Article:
This is in reference to the column ‘Fixing public sector banks’ (January 16).
Fixing public sector banks
This is in reference to the column ‘Fixing public sector banks’ (January 16). The writer Janmejaya Sinha has succinctly explained the context in which the Indian public sector banks (PSBs) are pathetically placed today. But the solutions offered by him are insufficient. He has taken up only those issues that are created by the owner. What about the messy contribution of PSBs management at all levels? The banks have become too unwieldy and the top managements have simply lost the control over the branches and field staff. Some PSBs attempted to address this issue but without any tangible results. Today, PSBs suffer from a big army of demotivated staff at all levels. Even the managerial cadres work to rule. The accountability issues in big ticket loans are totally missing since such exposures have been decided by the CEO and his/her friends in the Board. How come the private sector peers are managing the show? In private sector, the accountability is real and not show-cased. Performers are rewarded and non-performers are shown the door. Job security for PSBs staff including managers has brought complacency in their functioning. PSBs cleverly point out at the relatively less managerial remuneration for the non-performance. This is not true. Private sector banks pay at the market-related levels and also fix difficult-to-achieve targets. The performance appraisal at PSBs is a big farce. Even the Gyan Sangam deliberations held in the presence of prime minister Narendra Modi are not going to help solve PSBs problems. The all-important privatisation issue was never discussed. Can one expect privatisation remedy from the top management of PSBs? Every body was talking about “politically correct” issues. This does not help. The policy makers have to break the ice. The previous political regimes have created a situation whereby it is difficult to have real reforms in PSBs. The government should be willing to pay a one-time price. The finance ministry which is saddled with massive fiscal deficit fights shy of talking any big bill that comes with the solution.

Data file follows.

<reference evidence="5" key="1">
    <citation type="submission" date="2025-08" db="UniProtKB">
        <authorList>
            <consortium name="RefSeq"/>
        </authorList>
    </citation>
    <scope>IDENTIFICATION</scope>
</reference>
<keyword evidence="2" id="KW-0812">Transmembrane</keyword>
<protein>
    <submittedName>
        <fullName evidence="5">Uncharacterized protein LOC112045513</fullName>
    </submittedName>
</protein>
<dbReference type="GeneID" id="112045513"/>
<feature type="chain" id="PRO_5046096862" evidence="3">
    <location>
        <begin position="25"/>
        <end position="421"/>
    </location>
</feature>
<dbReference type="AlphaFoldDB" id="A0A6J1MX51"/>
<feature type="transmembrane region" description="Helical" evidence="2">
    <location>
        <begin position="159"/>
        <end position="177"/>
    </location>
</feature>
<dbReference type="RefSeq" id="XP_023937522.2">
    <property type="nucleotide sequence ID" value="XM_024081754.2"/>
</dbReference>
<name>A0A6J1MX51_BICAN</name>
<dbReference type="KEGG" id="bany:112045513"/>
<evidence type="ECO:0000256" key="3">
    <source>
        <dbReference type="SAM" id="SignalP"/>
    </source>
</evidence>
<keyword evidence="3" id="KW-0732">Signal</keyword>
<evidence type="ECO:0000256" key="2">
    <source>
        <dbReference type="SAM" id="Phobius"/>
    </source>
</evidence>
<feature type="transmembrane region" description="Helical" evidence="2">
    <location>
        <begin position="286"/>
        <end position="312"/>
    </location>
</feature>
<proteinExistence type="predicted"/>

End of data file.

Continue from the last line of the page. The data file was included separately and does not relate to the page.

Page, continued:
No to criminal law-makers
One inkling of acche din is the Election Commission approving the disqualification of the candidates who are facing criminal cases. Looks like the new government is gaining credibility and has started to gain the trust of the people in the legislature. This move has obviously given some faith to the common man who can now be sure that the laws made for the aam aadmi will now be made by people who are reliable. The decision has come as a blessing for the people and it will ensure and strengthen their trust in the legislature and judiciary—the two important pillars of democracy.
Shifa Sikri, Ferozepur